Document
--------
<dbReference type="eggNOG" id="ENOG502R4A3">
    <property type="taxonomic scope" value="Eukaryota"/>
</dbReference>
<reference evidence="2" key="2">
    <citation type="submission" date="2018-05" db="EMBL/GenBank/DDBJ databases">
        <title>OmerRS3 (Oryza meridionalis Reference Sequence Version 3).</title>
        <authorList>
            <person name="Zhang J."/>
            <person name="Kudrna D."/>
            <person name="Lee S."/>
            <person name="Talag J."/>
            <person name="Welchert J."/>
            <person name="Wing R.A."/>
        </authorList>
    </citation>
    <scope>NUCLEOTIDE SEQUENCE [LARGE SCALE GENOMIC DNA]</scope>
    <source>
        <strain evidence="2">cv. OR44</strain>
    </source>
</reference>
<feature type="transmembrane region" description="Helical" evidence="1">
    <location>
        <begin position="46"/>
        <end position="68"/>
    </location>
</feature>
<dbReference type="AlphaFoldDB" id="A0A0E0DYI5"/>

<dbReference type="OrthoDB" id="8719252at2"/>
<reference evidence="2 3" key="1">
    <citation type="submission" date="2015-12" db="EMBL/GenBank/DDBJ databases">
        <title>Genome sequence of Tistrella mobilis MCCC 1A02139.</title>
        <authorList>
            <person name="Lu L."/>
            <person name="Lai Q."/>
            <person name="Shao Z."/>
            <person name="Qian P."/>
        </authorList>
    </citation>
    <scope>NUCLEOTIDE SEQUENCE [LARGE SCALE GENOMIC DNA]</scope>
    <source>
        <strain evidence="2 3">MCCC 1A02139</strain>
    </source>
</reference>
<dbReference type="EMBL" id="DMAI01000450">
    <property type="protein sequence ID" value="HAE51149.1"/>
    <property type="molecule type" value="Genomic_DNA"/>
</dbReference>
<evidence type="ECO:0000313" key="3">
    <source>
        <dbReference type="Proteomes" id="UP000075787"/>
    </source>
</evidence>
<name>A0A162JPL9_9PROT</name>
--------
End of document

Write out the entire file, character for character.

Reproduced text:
<dbReference type="eggNOG" id="ENOG502R4A3">
    <property type="taxonomic scope" value="Eukaryota"/>
</dbReference>
<reference evidence="2" key="2">
    <citation type="submission" date="2018-05" db="EMBL/GenBank/DDBJ databases">
        <title>OmerRS3 (Oryza meridionalis Reference Sequence Version 3).</title>
        <authorList>
            <person name="Zhang J."/>
            <person name="Kudrna D."/>
            <person name="Lee S."/>
            <person name="Talag J."/>
            <person name="Welchert J."/>
            <person name="Wing R.A."/>
        </authorList>
    </citation>
    <scope>NUCLEOTIDE SEQUENCE [LARGE SCALE GENOMIC DNA]</scope>
    <source>
        <strain evidence="2">cv. OR44</strain>
    </source>
</reference>
<feature type="transmembrane region" description="Helical" evidence="1">
    <location>
        <begin position="46"/>
        <end position="68"/>
    </location>
</feature>
<dbReference type="AlphaFoldDB" id="A0A0E0DYI5"/>

<dbReference type="OrthoDB" id="8719252at2"/>
<reference evidence="2 3" key="1">
    <citation type="submission" date="2015-12" db="EMBL/GenBank/DDBJ databases">
        <title>Genome sequence of Tistrella mobilis MCCC 1A02139.</title>
        <authorList>
            <person name="Lu L."/>
            <person name="Lai Q."/>
            <person name="Shao Z."/>
            <person name="Qian P."/>
        </authorList>
    </citation>
    <scope>NUCLEOTIDE SEQUENCE [LARGE SCALE GENOMIC DNA]</scope>
    <source>
        <strain evidence="2 3">MCCC 1A02139</strain>
    </source>
</reference>
<dbReference type="EMBL" id="DMAI01000450">
    <property type="protein sequence ID" value="HAE51149.1"/>
    <property type="molecule type" value="Genomic_DNA"/>
</dbReference>
<evidence type="ECO:0000313" key="3">
    <source>
        <dbReference type="Proteomes" id="UP000075787"/>
    </source>
</evidence>
<name>A0A162JPL9_9PROT</name>